‘No man is an island’

By Herbert Vego

“NO man is an island,” begins an immortal song so titled. “No man stands alone. Each man’s joy is joy to me. Each man’s grief is my own…”

The idiom, as lifted from a 1642 sermon by English clergyman John Donne, holds that human beings do badly when isolated from others, and so need to be part of a community in order to thrive.

At this time when the coronavirus disease (COVID-19) pandemic is raging, it inspires us into playing our part for the good of our family, our neighbors, colleagues, end everybody within our inner circle.

This is especially true in the business world. A businessman cannot ink a deal without interacting with customers.

If you are the boss, you need to be on good terms with employees, suppliers, customers and government agencies.

If you are a hired hand, you have no choice but to be on good terms with the boss and co-workers.

In an article, famous American book author Robert Ringer wrote, “Even if you were to attempt to live a Thoreau-type life in the wilderness — a prospect that sounds rather boring — you still would find the need to talk to people from time to time. Food and medical care are two obvious reasons why.”

No matter how an individual is raised, the transition from childhood to adulthood can never refute the assumed reality that no one is perfect. We learn early on in childhood that a teacher may give a student a wrong grade for a right answer just because she dislikes him; or parents may play favorites among their children.

And so we get disappointed over “unfair treatment” from relying too much on another person. The more we rely on someone, the more we see his imperfection without realizing that they must have seen our imperfection, too.

On the brighter side, it compels us to be self-reliant individuals and non-judgmental of other people.

We don’t have to turn atheist to learn from Charles Darwin’s “survival of the fittest”. To say that we are programmed at birth to be selfish is to realize that whatever good we do to others is commensurate with their usefulness to us. We don’t feed others to the point of starving ourselves. There is no absolute altruism, defined as “unselfish concern for other people’s happiness and welfare.”

If we choose to receive the best of whatever from our friends and relatives, it could lead to frustration and despair.

Accepting human nature as it really is makes us focus on actions that also create value for others.

People do not easily shed off ingrained habits and beliefs. To be honest with ourselves, we Christians may find ourselves scoffing at the Hindus who worship the elephant god Ganesh and venerate the “holy cow”.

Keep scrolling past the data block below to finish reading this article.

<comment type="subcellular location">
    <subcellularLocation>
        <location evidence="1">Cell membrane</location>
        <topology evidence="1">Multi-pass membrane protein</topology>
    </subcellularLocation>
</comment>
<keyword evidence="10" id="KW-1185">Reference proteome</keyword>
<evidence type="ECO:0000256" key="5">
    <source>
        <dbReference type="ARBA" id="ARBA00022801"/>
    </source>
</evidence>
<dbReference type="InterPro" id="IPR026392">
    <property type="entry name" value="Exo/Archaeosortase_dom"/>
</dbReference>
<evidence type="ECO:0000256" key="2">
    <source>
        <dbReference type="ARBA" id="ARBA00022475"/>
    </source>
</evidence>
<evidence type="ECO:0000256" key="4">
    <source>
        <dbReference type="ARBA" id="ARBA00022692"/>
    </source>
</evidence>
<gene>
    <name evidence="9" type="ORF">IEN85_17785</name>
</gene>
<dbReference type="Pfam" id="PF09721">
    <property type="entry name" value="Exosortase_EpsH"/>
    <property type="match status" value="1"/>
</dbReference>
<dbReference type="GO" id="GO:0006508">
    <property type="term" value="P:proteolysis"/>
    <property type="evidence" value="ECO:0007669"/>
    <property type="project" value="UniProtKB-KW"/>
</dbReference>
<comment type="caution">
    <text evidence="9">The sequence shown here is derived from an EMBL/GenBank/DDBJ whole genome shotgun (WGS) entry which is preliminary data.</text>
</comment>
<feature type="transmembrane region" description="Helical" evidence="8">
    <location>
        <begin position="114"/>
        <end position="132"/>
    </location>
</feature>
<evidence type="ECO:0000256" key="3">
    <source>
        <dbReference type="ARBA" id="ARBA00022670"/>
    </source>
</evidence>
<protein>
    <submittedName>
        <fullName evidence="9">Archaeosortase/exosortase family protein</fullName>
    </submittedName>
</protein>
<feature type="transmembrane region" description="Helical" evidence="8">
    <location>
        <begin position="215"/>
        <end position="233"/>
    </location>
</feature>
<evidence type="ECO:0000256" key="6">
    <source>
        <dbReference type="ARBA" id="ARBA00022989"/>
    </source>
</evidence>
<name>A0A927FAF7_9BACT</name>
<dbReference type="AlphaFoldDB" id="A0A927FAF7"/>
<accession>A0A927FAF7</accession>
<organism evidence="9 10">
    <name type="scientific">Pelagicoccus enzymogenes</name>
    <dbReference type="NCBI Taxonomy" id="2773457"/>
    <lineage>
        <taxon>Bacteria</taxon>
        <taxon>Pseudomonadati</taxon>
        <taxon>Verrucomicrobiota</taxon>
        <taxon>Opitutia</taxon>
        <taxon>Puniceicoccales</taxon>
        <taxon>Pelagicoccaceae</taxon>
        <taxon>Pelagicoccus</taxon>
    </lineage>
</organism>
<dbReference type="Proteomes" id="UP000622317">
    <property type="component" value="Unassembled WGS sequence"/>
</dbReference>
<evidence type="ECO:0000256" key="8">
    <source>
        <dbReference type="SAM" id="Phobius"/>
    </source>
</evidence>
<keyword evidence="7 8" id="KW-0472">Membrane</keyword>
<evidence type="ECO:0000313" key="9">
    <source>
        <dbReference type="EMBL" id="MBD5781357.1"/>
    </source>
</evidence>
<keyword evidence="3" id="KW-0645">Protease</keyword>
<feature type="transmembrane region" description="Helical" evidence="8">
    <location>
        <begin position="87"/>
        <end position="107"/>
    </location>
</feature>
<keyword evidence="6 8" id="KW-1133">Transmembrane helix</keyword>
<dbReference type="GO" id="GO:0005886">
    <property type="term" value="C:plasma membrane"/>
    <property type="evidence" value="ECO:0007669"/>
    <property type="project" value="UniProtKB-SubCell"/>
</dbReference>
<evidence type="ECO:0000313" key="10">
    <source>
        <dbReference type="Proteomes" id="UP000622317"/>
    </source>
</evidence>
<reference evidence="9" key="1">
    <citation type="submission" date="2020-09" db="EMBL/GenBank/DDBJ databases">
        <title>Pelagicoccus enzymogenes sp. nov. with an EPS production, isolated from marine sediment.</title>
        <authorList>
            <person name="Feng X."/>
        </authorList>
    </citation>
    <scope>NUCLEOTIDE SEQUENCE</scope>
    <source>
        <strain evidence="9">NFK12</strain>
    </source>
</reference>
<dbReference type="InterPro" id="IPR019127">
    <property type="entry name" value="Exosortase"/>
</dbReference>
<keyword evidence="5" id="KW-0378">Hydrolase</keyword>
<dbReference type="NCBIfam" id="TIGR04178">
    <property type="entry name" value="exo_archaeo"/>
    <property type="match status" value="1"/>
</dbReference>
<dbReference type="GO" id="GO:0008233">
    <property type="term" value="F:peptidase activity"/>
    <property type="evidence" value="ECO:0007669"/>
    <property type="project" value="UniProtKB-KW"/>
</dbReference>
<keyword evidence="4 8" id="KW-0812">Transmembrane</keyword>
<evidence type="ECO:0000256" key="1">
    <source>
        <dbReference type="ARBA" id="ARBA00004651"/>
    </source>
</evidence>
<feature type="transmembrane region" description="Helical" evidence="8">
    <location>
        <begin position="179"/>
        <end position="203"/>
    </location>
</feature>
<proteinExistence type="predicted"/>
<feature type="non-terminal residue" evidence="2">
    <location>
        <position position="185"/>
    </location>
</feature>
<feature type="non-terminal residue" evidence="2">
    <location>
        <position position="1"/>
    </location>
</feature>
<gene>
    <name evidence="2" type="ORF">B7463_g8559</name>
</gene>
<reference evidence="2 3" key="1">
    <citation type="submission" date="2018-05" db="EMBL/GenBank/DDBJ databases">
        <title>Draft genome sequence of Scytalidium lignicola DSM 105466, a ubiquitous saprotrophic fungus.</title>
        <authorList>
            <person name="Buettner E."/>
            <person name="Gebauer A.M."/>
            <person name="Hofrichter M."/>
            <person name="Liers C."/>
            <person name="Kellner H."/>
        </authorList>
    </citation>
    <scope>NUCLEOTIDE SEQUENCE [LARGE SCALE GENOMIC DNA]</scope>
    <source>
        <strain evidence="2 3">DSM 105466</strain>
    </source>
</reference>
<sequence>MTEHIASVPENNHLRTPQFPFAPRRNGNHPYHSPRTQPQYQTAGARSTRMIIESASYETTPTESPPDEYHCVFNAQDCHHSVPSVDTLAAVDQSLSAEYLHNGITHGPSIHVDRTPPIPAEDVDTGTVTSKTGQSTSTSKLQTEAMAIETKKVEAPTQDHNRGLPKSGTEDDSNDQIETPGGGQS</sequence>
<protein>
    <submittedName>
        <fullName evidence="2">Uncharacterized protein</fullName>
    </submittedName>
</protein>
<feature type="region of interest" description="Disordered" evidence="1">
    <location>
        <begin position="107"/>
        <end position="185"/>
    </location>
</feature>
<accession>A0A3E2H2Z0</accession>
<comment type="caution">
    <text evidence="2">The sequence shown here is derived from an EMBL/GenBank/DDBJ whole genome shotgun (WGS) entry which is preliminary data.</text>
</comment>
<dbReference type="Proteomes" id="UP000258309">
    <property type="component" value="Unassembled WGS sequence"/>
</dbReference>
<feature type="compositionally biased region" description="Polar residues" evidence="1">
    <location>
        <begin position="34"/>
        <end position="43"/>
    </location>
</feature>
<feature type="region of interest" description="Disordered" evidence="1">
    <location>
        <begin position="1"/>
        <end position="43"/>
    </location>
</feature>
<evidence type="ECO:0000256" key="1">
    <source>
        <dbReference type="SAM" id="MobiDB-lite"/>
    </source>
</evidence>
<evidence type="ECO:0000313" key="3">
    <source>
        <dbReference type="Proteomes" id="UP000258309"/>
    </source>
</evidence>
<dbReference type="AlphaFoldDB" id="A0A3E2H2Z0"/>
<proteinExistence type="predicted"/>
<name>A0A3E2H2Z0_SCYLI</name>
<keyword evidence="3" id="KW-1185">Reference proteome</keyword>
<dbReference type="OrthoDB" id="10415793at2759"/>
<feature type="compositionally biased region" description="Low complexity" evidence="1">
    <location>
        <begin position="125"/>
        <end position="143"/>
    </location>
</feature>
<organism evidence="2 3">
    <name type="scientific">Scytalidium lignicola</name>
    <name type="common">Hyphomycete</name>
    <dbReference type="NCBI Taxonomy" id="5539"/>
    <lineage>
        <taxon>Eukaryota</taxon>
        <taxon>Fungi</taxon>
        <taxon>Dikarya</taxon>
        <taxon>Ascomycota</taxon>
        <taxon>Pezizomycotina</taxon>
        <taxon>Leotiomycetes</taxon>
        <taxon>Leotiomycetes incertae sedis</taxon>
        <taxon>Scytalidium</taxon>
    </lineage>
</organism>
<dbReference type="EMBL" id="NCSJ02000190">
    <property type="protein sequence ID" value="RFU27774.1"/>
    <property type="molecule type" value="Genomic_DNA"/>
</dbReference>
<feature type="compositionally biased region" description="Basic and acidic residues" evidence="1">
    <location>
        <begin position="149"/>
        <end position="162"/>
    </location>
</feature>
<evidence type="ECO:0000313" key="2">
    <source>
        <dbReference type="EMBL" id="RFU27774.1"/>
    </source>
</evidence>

Conversely, the Hindus could not be forced to worship Jesus Christ unless intervening circumstances converge to effect a conversion.

I remember having written an article critical of Roman Catholic beliefs, only to be flooded with acidic adjectives from Catholic readers who predicted I would go to hell. It reminded me of a nugget from Dale Carnegie’s book, How to Win Friends and Influence People: “A man convinced against his will is of the same opinion still.”

It is therefore wise to select business associates, friends, and spouses on the basis of common values. Incompatibility forebodes trouble. For instance, a marriage between a rabid Catholic and a rabid Protestant may trigger frequent arguments, ending in a broken home. It’s a perfect mismatch.

We become hypocritical when we pretend to “adjust” to people with ideas and beliefs contrary to ours.

To quote Robert Ringer once more, “All people, at one time or another, deviate from their moral beliefs; they are sometimes hypocritical. More often than not, the cause is the desire for instant gratification.”

Gratification, however, does not rest on accumulating money.  To quote the late American inspirational author Wayne Dyer, “When I chased money, I never had enough. When I got my life on purpose and focused on giving of myself and everything that arrived into my life, then I was prosperous.”



BECAUSE of too many Covid-dead bodies being brought to Gegato-Abecia Funeral Homes, it is no longer accepting cadavers from outside Iloilo City for cremation.

The only crematorium in the city and in the whole Panay Island, it has “overheated” with as many as 30 cremations a day. The management has therefore limited its services to residents of Iloilo City.

This prompted Mayor Jerry Treñas to seek the help of MORE Power to boost the energy load of the crematorium to enable it to burn as many as 80 cadavers a day as soon as possible.

The city government, the mayor told us, has already contributed millions of pesos for cremation of the poor Covid fatalities.

Did we hear right that Gegato-Abecia charges P80,000 for each cremated body?

OMG, it makes us wonder whether, in life, some of those souls had even momentarily laid hands on that amount.